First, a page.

Jack Mulhall
(10/07/1887 - 06/01/1979)

Born John Joseph Francis Mulhall, elegant silent film leading man Jack Mulhall launched his career as a boy singer on the tent-show circuit, then moved up the ladder to vaudeville and stock companies.

Appearing in his first film in 1913, Mulhall rose to full stardom in the 1920s, playing light romantic leads opposite some of Hollywood's most glamorous female stars; his most frequent co-star was Dorothy Mackaill, with whom he appeared in several popular Warner Bros. films of the late silent era.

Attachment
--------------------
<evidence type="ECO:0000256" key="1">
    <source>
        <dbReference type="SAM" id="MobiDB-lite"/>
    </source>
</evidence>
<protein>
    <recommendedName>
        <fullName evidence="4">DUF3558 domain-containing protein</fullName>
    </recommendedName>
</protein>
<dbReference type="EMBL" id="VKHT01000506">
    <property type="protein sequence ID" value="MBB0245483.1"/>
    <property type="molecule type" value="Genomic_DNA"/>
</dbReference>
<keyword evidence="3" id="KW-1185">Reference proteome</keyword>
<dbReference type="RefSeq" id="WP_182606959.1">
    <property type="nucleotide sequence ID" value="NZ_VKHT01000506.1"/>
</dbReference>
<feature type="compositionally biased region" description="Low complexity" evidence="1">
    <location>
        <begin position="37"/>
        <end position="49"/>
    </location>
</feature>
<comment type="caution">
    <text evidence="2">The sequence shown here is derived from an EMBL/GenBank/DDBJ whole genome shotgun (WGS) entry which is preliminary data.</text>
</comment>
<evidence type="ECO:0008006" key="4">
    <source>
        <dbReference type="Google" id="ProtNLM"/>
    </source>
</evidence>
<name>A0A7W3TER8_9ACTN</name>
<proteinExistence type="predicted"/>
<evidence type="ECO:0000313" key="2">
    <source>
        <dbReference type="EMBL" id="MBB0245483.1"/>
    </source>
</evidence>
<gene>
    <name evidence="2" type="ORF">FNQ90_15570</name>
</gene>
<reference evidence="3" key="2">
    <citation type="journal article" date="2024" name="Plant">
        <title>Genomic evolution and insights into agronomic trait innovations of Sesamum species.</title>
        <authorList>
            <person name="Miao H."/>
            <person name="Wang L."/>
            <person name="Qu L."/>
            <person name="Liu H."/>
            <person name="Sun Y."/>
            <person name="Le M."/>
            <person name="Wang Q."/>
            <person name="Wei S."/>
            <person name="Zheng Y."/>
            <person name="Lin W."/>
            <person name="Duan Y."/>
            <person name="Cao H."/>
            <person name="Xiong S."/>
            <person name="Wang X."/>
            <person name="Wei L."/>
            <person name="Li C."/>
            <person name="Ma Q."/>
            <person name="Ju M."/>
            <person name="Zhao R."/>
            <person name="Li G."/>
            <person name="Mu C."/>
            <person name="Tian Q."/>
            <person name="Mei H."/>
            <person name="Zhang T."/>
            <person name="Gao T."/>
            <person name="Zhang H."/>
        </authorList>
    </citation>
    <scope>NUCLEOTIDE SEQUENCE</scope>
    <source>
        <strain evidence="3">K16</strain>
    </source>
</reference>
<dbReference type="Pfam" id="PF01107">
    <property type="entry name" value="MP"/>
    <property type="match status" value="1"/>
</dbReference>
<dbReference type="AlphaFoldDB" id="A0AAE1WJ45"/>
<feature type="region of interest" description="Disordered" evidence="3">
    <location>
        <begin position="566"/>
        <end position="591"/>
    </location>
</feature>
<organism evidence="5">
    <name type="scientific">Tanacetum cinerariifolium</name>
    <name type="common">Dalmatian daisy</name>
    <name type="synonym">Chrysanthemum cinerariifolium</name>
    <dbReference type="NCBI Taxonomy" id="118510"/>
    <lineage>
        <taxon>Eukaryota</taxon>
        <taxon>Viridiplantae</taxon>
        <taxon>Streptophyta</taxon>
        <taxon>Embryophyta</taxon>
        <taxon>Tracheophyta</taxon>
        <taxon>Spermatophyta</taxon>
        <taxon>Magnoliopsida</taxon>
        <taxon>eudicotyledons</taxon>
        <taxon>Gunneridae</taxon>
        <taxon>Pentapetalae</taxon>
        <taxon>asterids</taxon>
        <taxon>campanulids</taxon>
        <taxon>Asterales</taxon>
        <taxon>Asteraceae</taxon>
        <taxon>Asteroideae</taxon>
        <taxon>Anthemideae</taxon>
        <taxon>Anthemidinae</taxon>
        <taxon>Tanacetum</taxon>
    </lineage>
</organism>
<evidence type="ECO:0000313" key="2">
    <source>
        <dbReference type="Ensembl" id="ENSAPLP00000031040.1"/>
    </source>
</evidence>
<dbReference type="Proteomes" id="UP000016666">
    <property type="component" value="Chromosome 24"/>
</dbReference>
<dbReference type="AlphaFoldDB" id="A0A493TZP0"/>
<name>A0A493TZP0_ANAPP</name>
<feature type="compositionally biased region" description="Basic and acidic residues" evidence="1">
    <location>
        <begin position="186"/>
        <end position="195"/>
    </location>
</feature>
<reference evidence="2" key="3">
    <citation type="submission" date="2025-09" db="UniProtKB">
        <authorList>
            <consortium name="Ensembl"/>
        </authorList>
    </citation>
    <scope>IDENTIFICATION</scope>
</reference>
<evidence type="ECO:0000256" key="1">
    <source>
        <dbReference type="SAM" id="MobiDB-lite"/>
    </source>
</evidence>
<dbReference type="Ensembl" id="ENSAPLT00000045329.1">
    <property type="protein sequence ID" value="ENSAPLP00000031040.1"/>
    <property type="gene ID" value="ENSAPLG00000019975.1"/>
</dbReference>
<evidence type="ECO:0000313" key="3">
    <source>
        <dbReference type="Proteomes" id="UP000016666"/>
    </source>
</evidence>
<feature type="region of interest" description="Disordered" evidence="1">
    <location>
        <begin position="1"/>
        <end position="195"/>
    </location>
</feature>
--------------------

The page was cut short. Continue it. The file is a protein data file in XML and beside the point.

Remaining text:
His well-modulated voice assured him a seamless transition to talking pictures. In the movie Dark Streets (1929), Jack completed the first dual role ever in talking pictures.

By the early '30s, however, Mulhall's star was in eclipse, and he was taking whatever he could get: leads in Poverty Row detective mellers, supporting roles in serials, bits in A-pictures like DeMille's Cleopatra, and so on.

Jack Mulhall remained active in films until 1960, keeping busy in his last years on the board of the Screen Actors Guild.

During his career he appeared in over 430 films.

Available Films

The Mad Whirl (1925)

Murder on the High Seas (Love Bound) (1932)

Burn 'Em Up Barnes (1934)

Skull and Crown (1935)

Roaring Roads (1935)

Custer's Last Stand (1936)

The Clutching Hand (1936)

The Rogues Tavern (1936)

The Phantom of 42nd Street (1945)